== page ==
Even if you know your dog super well, understand their triggers and have plenty of great systems in place, it's inevitable that they're going to experience stressful events throughout their life.
Whether you're trying to figure out how to handle dog fear periods with a puppy who's finding their new environment scary, or you have an older dog who finds certain situations difficult to deal with, it can be really helpful to understand what you can do as a pet parent to help your pup return to a state of calm.
And thankfully, expert trainer and behaviorist Renee Rhoades has shared a fantastic post to Instagram in which she shares some simple yet effective things you can try when your dog is feeling stressed.
So, grab a bag of long lasting dog chews (they'll come in handy for tip number three) and read on to find out more...
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1. Set up the environment to encourage rest: "Your dog's nervous system will need time to recover," explains Rhoades. "Dark, cool spaces with a sound buffer (a low volume radio) can be helpful."
2. Aim to avoid additional stressors for at least 48 hours: "Give your dog's nervous system a break from additional hormonal spikes," Rhoades advises, going on to add that limiting additional stressors, no matter how minor, is really important in helping your dog to recover.
3. Encourage the trifecta of calm activities: Rhoades says that sniffing, licking and chewing offer the brain a cascade of positive hormones that help to alleviate stress. "Offer the TOC as much as possible."
4. Offer opportunities for engaging play: "Play is a great stress buster, but animals only play when the brain feels safe," Rhoades explains. "Encourage your dog, but don't force them to play." If they do feel like engaging, our guides to the best puppy toys and the best dog toys have plenty of great options to suit dogs of all ages and stages.
5. Use situational medication, if you have any: While we often think of medication as being used during an event, Rhoades (who is a former veterinary technician) says it can also be useful to help a dog recuperate after a stressful event as well.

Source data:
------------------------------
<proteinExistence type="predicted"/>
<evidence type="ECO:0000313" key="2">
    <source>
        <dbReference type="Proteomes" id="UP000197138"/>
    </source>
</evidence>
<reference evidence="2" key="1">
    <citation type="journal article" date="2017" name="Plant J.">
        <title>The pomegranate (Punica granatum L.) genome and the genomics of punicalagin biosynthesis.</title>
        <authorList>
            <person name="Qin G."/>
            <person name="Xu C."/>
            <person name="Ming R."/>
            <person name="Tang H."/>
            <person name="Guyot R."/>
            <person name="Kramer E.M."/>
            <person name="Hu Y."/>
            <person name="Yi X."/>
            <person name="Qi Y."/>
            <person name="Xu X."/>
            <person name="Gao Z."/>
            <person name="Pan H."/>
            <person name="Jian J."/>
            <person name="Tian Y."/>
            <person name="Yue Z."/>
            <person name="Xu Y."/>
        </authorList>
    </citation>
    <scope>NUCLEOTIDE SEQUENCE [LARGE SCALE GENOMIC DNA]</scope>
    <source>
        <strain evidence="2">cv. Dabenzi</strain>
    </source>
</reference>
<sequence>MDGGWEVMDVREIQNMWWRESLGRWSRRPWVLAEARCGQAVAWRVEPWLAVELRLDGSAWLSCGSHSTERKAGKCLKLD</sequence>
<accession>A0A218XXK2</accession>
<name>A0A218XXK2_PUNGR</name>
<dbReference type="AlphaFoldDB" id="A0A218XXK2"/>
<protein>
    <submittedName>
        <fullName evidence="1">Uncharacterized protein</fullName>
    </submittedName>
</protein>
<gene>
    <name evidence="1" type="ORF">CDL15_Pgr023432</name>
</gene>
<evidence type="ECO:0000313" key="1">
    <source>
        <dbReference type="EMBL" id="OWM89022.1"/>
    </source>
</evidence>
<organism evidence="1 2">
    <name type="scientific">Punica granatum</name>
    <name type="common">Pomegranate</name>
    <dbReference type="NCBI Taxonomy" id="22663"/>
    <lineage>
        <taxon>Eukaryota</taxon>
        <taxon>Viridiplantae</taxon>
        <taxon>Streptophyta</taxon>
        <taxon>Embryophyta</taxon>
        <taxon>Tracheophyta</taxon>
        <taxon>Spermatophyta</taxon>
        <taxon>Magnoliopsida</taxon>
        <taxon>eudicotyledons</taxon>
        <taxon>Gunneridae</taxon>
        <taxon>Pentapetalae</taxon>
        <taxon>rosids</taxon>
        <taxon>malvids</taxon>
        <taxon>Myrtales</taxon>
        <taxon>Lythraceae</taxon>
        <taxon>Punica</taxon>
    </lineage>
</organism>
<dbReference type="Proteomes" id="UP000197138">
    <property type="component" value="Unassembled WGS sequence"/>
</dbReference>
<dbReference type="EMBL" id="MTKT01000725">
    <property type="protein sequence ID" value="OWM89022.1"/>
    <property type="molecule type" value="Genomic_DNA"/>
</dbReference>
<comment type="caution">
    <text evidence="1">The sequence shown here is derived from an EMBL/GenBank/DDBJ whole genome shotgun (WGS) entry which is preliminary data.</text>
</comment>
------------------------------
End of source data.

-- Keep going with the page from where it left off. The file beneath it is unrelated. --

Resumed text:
6. Plan ahead for the next time: "Now is the time to make a plan for your dog as stressors tend to intensify rather than go away," says Rhoades, who recommends you hire a professional to help you.
It's inevitable that your dog will experience stress, even with your best attempts to prevent it. But the tips outline by Rhoades above can go a long way in helping them return to calm.
For more helpful advice on this topic, check out our guide to anxiety in dogs, which is full of lots of useful information to assist you in understanding the causes of anxiety, the various symptoms, and how it can be best treated.
For advice and guidance tailored specifically to your dog, please consult with your veterinarian or a qualified behaviorist.
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Kathryn is a freelance writer who has been a member of the PetsRadar family since it launched in 2020. Highly experienced in her field, she's driven by a desire to provide pet parents with accurate, timely, and informative content that enables them to provide their fur friends with everything they need to thrive. Kathryn works closely with vets and trainers to ensure all articles offer the most up-to-date information across a range of pet-related fields, from insights into health and behavior issues to tips on products and training. When she’s not busy crafting the perfect sentence for her features, buying guides and news pieces, she can be found hanging out with her family (which includes one super sassy cat), drinking copious amounts of Jasmine tea and reading all the books.